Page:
We are perhaps a little late this time in compiling and publishing our top ten lists for the year recently ended, but if you have been avidly following us on Twitter, Facebook or Google+ (you must have a lot of time on your hands if you do!), you will already be well clued up on these matters, as we have been releasing the exciting news on those sites over the past week or so. It is quite interesting that the top ten best sellers and the top ten most searched for plants are two very distinct lists, with only one plant in common, the recent introduction Summerina Orange, also known as Echibeckia (it’s a genetic cross, so work it out). So here are the lists:

Firstly, the top ten most searched for plants on our website are:

1   Drimys (syn. Tasmannia) LanceolataCampanula_Pink_Octopus_PP1
2   Campanula Pink Octopus
3   Echium Russicum
4   Thalictrum Rochebrunianum
5   Cordyline Charlie Boy
6   Summerina (syn. Echibeckia) Orange
7   Geum Tequila Sunrise
8   Lobelia Tania
9   Sphaeralcea Childerley
10 Tetrapanax Rex

Drimys, the pretty evergreen shrub from down under which tops the rankings seems to make this list every year, but is up eight places from last year. The other plants with staying power are Echium Russicum, last year’s number one, Geum Tequila Sunrise (must be something in the name) and Sphaeralcea Childerley with its gorgeous apricot flowers. Of the rest, it is interesting to note that, despite all the fancy new varieties that abound,  old favourite Thalictrum Rochebrunianum is the one that is up there.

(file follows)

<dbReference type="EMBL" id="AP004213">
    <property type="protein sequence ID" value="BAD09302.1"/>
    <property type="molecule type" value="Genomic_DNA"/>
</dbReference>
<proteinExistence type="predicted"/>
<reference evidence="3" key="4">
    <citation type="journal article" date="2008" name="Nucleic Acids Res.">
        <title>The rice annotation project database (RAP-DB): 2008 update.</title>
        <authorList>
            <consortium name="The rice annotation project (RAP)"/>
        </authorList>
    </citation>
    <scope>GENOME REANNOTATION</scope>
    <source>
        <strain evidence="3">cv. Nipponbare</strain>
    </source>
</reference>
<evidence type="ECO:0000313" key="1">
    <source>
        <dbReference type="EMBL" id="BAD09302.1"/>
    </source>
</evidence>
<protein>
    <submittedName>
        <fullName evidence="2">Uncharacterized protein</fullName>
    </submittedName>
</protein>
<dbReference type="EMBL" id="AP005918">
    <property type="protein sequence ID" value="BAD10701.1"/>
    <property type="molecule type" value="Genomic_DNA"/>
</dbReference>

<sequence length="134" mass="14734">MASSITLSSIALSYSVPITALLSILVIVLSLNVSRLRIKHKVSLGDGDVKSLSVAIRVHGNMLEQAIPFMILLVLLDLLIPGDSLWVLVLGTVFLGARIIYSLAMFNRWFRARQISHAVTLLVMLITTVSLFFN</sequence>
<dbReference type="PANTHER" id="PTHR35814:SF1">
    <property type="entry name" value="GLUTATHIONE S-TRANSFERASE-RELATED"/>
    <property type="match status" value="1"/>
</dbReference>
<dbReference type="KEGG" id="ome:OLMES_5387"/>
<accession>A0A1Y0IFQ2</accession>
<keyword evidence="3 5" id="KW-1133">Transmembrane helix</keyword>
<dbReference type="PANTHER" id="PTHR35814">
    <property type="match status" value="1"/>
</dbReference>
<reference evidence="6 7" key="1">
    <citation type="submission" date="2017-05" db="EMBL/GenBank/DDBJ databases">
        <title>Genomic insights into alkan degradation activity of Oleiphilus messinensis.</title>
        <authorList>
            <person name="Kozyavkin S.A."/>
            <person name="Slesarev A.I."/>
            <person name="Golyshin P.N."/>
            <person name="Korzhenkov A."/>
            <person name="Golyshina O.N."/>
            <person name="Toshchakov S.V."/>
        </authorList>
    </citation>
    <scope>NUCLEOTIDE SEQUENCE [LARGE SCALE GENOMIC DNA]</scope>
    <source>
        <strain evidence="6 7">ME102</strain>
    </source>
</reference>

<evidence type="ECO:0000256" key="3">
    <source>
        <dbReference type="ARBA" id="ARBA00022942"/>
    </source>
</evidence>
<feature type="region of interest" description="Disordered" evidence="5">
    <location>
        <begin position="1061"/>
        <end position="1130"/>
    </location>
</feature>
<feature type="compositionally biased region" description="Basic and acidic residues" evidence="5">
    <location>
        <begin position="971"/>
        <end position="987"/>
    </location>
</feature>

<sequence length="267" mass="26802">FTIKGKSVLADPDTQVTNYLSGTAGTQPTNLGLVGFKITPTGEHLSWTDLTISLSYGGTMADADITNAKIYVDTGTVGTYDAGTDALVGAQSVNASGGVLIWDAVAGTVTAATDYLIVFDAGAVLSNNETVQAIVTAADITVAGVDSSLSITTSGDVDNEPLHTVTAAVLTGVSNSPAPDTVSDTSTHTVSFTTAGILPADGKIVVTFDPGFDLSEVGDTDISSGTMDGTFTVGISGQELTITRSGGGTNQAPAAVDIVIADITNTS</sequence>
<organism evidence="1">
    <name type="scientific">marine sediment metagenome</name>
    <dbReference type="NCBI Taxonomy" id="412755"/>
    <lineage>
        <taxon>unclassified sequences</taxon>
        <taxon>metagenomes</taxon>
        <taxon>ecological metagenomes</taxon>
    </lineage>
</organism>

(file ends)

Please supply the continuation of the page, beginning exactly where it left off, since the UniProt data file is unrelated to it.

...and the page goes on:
But the more important list has to be the best sellers and here it is in all its glory:

Summerina_Orange_PP11   Erygium Graham Stuart Thomas
2   Actaea Black Negligée
3   Delosperma Jewel of the Desert Garnet
4   Delosperma Wheels of Wonder Orange
5   Summerina (syn. Echibeckia) Orange
6   Delosperma Jewel of the Desert Peridot
7   Geum Mai Tai
8   Geum Cosmopolitan
9   Dicentra King of Hearts
10 Primula Francisca

The thing that is striking here is the preponderance of delospermas and geums, making up half of the top ten, no less. We can understand why, though, as they are all vibrant long-term bloomers. Delospermas Garnet and Peridot are back again this year, but the WoW Orange we won’t be growing, as we felt that its growth habit was a bit too floppy for our taste. No surprise in finding Geums Mai Tai and Cosmopolitan here (the latter is Rob’s all-time favourite geum), nor, indeed, Primula Francisca which always sells well, despite its rather marmite-like reputation. Actaea Black Negligée is simply gorgeous, so deserves its high ranking, and we are pleased that the hugely reliable Dicentra King of Hearts creeps into the top ten (it just goes on flowering from spring to autumn!). And there, at the top of the charts, sits the charming little Eryngium Graham Stuart Thomas, delicate but undemanding and a worthy winner. We guessed it might be up there, as it accompanies us to virtually every show we do from March to September and always proves popular with the buying public.

And there we have it. With lots of new plants coming on to our catalogue for 2016, it will be interesting to see, in 12 months’ time, if any of them can shake up these lists.

Rob & Joanna – February 2016